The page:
Richmond Hill is known for housing multicultural communities. A large Indo-Caribbean community has developed in this area since the 1960s. However, despite existing in large numbers, the Indo-Caribbean community has always been in low-profile, with their needs often being sidelined.
On Thursday, June 25, 2015, the Asian American Federation will be hosting a neighborhood tour of Richmond Hill, Queens in partnership with the Indo-Caribbean Alliance (ICA) to highlight the contributions and needs of the largest Indo-Caribbean community in New York City.
The tour will take place from 2:00-4:00 PM, beginning at the Queens library at Lefferts, located at 103-34 Lefferts Boulevard.
The ICA, one of the few social service agencies serving the Indo-Caribbean community, will guide the tour through the commercial and residential districts of “Little Guyana,” as Richmond Hill is locally known, to discuss the community’s culture, small businesses, and housing issues.
The tour includes stoppage at one of the oldest Hindu temples in NYC, as well as seeing the only collection of Indo-Caribbean literature in the City.
Following the tour, there will be a meeting at the ICA office to discuss the best ways in which the Indo-Caribbean community, which is one of the fastest-growing yet one of the most underserved immigrant communities in the City, can be supported.
Through this event, the Federation aims to bring increased visibility to the Indo-Caribbean community and its pressing needs that must be addressed in order for Richmond Hill to become a thriving neighborhood. Participants will be given a copy of the first-ever neighborhood profile of Richmond Hill to take back to their organizations.
Delhi, Dec 15, 2016: Buddhism has spread to parts of South Asia and South East Asia to countries such as Sri Lanka, Malaysia, Vietnam, and so on. Buddhist Monks have been conducting meditation sessions on New York City streets and other busy areas of the city.
Rise in demand to learn about Buddhism has led to the educational institutions wiring out a way for all the seekers of Buddhism centred education. Colleges and universities have thus, started offering courses in Buddhism.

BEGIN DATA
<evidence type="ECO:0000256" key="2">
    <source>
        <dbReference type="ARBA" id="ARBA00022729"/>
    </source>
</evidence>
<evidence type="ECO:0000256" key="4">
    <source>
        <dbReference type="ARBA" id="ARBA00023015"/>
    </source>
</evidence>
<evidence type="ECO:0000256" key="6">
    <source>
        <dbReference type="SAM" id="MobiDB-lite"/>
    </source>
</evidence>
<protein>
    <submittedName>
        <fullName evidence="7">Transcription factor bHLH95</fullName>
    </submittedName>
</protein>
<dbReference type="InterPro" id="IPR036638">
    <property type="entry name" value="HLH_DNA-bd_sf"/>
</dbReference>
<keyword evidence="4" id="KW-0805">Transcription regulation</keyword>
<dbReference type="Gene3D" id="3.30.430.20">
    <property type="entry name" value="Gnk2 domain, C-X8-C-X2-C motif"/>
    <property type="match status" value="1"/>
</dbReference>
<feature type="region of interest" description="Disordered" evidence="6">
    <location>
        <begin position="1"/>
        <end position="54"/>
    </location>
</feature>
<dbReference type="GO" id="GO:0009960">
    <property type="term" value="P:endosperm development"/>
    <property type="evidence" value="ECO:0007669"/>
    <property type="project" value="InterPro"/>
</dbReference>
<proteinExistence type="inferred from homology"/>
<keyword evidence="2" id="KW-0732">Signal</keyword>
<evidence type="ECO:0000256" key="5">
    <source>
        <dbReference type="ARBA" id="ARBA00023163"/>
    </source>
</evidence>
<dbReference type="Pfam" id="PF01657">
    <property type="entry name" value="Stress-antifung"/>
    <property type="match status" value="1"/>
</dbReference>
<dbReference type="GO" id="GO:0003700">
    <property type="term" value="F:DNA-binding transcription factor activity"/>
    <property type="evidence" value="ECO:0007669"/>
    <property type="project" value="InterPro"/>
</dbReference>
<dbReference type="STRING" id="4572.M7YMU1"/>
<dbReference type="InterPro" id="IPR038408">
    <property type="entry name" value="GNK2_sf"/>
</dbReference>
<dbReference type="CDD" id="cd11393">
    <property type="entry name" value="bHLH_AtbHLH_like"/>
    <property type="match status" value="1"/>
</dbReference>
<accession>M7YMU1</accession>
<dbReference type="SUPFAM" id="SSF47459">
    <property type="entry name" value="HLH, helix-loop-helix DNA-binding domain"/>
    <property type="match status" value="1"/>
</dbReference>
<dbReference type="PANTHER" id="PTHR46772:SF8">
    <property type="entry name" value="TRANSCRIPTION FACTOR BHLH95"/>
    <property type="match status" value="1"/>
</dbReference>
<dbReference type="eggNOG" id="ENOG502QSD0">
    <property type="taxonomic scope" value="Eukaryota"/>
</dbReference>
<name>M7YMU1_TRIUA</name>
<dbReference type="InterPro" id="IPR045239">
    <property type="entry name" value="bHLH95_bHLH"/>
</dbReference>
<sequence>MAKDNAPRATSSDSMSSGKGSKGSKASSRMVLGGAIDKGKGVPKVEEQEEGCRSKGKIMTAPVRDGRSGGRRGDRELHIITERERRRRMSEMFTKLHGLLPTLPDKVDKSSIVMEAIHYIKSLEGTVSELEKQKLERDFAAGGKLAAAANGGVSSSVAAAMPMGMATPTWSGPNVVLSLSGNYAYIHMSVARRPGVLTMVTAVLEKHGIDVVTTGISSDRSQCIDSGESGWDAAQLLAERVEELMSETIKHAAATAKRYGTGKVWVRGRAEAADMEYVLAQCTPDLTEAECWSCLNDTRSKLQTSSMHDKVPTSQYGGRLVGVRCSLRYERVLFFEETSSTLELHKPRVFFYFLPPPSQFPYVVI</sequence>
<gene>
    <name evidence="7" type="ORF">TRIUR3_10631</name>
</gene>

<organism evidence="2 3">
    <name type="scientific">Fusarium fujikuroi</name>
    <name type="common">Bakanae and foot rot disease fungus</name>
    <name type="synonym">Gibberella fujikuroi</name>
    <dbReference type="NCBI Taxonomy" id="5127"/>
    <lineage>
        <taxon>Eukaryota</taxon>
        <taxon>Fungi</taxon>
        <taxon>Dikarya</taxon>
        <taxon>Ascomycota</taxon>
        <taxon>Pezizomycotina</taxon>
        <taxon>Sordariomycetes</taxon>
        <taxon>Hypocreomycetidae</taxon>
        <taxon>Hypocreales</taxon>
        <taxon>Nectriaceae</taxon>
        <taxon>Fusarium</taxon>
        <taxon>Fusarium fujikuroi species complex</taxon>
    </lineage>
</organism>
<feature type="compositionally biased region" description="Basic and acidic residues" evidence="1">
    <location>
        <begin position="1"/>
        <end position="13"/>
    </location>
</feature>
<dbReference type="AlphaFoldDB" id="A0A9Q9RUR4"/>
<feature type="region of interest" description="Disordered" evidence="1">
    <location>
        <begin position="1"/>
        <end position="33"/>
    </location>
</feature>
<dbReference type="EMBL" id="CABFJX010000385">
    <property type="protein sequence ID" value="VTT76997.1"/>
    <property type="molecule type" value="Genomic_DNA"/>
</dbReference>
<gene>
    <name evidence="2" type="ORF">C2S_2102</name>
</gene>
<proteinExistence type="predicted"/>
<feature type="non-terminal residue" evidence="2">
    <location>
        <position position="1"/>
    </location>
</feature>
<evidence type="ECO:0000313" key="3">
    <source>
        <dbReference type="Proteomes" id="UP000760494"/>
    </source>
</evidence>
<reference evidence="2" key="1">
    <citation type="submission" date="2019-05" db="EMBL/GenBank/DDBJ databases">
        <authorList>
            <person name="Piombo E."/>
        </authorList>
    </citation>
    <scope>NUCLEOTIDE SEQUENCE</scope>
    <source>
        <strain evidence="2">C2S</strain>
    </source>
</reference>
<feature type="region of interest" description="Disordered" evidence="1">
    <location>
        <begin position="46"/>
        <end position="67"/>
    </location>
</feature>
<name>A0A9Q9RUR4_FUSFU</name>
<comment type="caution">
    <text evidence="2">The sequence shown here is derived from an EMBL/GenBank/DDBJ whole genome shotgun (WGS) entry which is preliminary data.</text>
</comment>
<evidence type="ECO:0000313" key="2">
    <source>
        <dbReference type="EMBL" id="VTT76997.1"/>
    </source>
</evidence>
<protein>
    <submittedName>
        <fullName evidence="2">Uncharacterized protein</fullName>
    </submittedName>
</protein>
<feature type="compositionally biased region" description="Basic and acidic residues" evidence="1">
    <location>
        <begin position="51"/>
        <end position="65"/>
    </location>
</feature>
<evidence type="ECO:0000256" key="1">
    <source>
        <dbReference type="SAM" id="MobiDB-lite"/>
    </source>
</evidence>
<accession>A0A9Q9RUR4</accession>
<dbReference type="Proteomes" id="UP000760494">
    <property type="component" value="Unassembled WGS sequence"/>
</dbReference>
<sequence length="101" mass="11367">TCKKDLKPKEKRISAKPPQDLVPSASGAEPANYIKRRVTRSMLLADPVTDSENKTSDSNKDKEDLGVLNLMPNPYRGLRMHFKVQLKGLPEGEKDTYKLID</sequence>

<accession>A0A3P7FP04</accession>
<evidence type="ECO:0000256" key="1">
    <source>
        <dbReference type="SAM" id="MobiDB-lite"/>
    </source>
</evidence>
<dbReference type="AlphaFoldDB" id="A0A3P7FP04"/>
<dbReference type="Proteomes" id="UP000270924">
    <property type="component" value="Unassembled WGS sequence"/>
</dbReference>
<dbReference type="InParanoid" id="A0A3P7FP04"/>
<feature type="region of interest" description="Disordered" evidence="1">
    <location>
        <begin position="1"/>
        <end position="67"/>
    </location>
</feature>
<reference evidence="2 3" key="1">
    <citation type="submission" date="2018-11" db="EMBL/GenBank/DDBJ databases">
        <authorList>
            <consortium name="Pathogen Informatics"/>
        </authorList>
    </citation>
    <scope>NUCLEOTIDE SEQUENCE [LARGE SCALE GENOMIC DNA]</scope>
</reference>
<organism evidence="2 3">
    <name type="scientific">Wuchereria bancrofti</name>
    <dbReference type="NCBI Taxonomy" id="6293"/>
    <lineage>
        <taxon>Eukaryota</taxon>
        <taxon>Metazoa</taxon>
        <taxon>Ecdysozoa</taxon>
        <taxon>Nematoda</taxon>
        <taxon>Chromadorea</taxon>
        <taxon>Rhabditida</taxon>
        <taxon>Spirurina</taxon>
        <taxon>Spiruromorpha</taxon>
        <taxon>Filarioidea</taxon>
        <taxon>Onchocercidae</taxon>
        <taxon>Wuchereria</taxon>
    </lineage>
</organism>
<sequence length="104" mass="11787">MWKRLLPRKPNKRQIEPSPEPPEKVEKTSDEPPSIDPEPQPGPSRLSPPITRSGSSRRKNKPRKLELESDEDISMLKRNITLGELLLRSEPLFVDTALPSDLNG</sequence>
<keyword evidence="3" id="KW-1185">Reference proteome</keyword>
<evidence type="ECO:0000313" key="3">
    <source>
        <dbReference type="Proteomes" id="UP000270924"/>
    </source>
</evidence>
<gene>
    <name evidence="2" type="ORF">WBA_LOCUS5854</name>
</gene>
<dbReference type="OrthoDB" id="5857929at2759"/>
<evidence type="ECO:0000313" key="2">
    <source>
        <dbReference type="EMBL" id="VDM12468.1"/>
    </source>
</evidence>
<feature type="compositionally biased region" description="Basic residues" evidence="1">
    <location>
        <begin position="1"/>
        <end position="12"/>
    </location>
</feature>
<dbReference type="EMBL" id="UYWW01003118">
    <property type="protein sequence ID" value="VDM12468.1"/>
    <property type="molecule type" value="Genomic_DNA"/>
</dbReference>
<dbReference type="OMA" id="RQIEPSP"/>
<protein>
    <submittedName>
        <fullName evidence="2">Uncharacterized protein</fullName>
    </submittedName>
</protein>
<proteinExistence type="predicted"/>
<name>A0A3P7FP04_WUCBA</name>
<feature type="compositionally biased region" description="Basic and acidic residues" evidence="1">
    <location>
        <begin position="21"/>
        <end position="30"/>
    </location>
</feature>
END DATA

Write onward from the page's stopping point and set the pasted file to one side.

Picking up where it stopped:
Harvard University has therefore, ordered free online courses on Buddhism. A series of courses have been started by Harvard University like, World religions through their scriptures, Buddhism through its scriptures.
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This course has been designed in such a way that it consists of almost 40 hours of work spread over a time frame of four weeks. This is a very convenient option for those who are unable to find the time or means to spend a lot of time studying the religion.
Professor Charles Hallisey, who belongs to the faculty at Harvard Divinity School will be guiding this course. Professor Hallisey is an authority on Buddhist scriptures and literature and is the Yehan Numata Senior Lecturer on Buddhist works. He also authored a book that featured poems by Buddhist women.
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It was called Therigatha: Poems of the first Buddhist Women. Professor Hallisey says, “the course is not about learning a Buddhist scripture because Buddhism doesn’t actually have a main book like the Abrahamic religions do.
The course will be an examination of various scriptures that the Buddhist considers sacred so that the course-taker will develop the right mindset to understand the Buddhist way of life better.” The course is going to be self-paced, which will give takers the opportunity to complete it, according to how time permits them.
In a press release from the FBI, Rahami, who is a U.S. citizen, should “be considered armed and dangerous.”
A federal source confirms to the public that Rahami is considered separate from the five people who were detained by the FBI on Sunday night. Those individuals were taken in for questioning during a traffic stop at the Verrazano-Narrows Bridge, the bridge that connects the boroughs of Brooklyn and Staten Island.
The federal official also confirms that the same model flip-style cell phone was used as a detonator for the two bombs in Chelsea (a second device was discovered on Saturday night and disarmed by authorities) and the bomb that went off ahead of a charity run in Seaside Park, New Jersey, which is about 85 miles south of Manhattan.